What is a Paternity Order?
A Paternity Order is an order made by the Family Court saying that the court is satisfied that a man is the father of a child. Paternity orders are considered “conclusive” evidence of paternity meaning it basically can’t be challenged, for example you could not challenge it to apply for child support from someone else.
Who can apply for a Paternity Order?
The mother of a child (and in some circumstances, someone else on behalf of the mother) can apply to the Family Court for a Paternity Order.
Who can a Paternity Order be made against?
An application for a Paternity Order can only be made against a man who:
- is not and has never been married to, or in a civil union with, the mother of the child, or
- has been married to, or in a civil union with, the mother of the child, but this relationship stopped before the woman became pregnant (conception of the child).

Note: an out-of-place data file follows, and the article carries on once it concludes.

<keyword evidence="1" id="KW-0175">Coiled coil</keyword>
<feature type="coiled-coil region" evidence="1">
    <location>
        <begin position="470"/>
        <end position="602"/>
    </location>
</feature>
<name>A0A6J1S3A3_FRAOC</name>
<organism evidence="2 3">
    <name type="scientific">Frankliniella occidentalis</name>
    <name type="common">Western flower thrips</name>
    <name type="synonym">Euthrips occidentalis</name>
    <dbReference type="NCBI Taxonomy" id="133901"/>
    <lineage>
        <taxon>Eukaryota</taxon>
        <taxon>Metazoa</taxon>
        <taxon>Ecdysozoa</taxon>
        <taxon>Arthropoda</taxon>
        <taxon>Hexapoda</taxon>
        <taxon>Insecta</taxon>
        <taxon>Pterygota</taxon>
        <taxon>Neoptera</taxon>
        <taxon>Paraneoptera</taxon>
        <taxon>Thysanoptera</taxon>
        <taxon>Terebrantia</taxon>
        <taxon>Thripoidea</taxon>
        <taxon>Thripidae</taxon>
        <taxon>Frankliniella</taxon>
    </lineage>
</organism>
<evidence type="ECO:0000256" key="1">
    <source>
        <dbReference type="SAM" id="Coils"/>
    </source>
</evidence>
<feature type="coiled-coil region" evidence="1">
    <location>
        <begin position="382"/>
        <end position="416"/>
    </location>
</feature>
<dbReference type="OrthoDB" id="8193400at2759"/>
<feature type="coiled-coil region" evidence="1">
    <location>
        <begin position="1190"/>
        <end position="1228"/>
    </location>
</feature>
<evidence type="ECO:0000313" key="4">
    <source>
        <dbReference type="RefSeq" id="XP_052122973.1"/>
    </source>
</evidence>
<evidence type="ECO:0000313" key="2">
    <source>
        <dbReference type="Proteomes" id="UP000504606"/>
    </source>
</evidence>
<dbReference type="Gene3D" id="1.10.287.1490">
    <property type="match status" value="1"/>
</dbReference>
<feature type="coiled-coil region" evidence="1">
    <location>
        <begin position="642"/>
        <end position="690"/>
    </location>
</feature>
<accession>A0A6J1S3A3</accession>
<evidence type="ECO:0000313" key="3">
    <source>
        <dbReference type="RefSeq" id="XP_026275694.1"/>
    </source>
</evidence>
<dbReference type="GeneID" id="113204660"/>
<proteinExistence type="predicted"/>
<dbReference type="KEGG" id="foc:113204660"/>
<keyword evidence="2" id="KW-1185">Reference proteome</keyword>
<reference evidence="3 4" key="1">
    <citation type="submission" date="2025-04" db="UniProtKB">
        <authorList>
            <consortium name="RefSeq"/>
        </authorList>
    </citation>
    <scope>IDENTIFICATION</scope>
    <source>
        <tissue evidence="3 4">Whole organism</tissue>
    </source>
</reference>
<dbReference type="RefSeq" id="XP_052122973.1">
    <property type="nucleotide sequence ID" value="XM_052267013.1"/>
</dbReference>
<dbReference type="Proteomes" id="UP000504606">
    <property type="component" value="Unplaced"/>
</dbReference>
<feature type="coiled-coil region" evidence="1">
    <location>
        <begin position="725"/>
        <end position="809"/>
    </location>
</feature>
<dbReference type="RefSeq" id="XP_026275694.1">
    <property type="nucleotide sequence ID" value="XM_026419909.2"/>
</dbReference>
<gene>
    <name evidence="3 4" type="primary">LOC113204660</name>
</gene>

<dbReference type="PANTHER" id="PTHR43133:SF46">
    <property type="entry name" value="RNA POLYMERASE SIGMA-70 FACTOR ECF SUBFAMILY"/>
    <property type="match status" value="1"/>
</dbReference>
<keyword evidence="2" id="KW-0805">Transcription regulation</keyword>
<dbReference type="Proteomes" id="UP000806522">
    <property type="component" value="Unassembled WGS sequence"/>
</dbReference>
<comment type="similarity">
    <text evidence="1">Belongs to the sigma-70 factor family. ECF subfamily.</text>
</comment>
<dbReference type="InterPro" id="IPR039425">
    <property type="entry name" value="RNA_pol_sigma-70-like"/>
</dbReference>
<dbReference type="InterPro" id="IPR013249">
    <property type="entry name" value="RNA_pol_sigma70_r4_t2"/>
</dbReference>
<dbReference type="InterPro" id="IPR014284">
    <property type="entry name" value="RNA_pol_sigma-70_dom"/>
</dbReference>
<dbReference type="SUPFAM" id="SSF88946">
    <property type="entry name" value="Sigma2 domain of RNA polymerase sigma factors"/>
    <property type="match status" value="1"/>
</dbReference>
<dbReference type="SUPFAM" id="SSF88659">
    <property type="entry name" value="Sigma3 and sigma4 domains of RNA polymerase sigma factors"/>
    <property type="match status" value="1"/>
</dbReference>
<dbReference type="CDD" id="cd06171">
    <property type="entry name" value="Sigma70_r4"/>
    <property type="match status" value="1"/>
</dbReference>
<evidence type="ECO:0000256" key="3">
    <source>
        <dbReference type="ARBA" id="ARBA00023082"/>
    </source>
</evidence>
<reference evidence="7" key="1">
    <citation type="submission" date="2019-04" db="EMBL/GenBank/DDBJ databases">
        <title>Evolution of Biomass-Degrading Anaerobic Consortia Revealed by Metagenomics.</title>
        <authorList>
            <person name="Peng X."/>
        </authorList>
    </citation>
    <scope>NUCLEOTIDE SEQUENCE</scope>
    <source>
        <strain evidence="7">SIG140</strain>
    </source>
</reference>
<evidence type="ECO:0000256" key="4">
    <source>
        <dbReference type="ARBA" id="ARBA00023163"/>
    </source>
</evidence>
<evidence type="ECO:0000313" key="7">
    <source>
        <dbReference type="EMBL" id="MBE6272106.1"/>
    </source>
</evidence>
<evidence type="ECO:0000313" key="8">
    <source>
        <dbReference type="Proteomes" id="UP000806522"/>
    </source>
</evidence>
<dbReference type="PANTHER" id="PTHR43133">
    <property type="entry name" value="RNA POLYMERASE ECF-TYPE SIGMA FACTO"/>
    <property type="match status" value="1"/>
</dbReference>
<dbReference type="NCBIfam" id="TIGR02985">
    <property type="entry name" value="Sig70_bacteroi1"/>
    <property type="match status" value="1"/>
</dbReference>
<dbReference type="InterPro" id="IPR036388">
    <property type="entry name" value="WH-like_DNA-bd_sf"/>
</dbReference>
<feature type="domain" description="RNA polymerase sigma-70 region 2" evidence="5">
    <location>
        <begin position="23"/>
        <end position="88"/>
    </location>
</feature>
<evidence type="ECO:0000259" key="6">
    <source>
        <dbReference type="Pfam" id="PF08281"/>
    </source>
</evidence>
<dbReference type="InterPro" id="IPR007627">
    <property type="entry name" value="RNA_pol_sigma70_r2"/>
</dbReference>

Time limits for applying for a Paternity Order
Applications for Paternity Orders can be made up to the child’s sixth birthday. A later application can be made:
- if at any time before the application is made the man has admitted he is the child’s father, or
- if within the two years before the application the man has either:
- lived with the mother as if he were her husband or civil union partner, or
- contributed towards the maintenance of the child (this can include financial support or gifts).
Can a Paternity Order declare that a man is not the child’s father?
Yes. If the court is satisfied that a man is not the father of the child it can make an order declaring that he is not the father of the child. The court can do this on its own or if you ask the court to do so.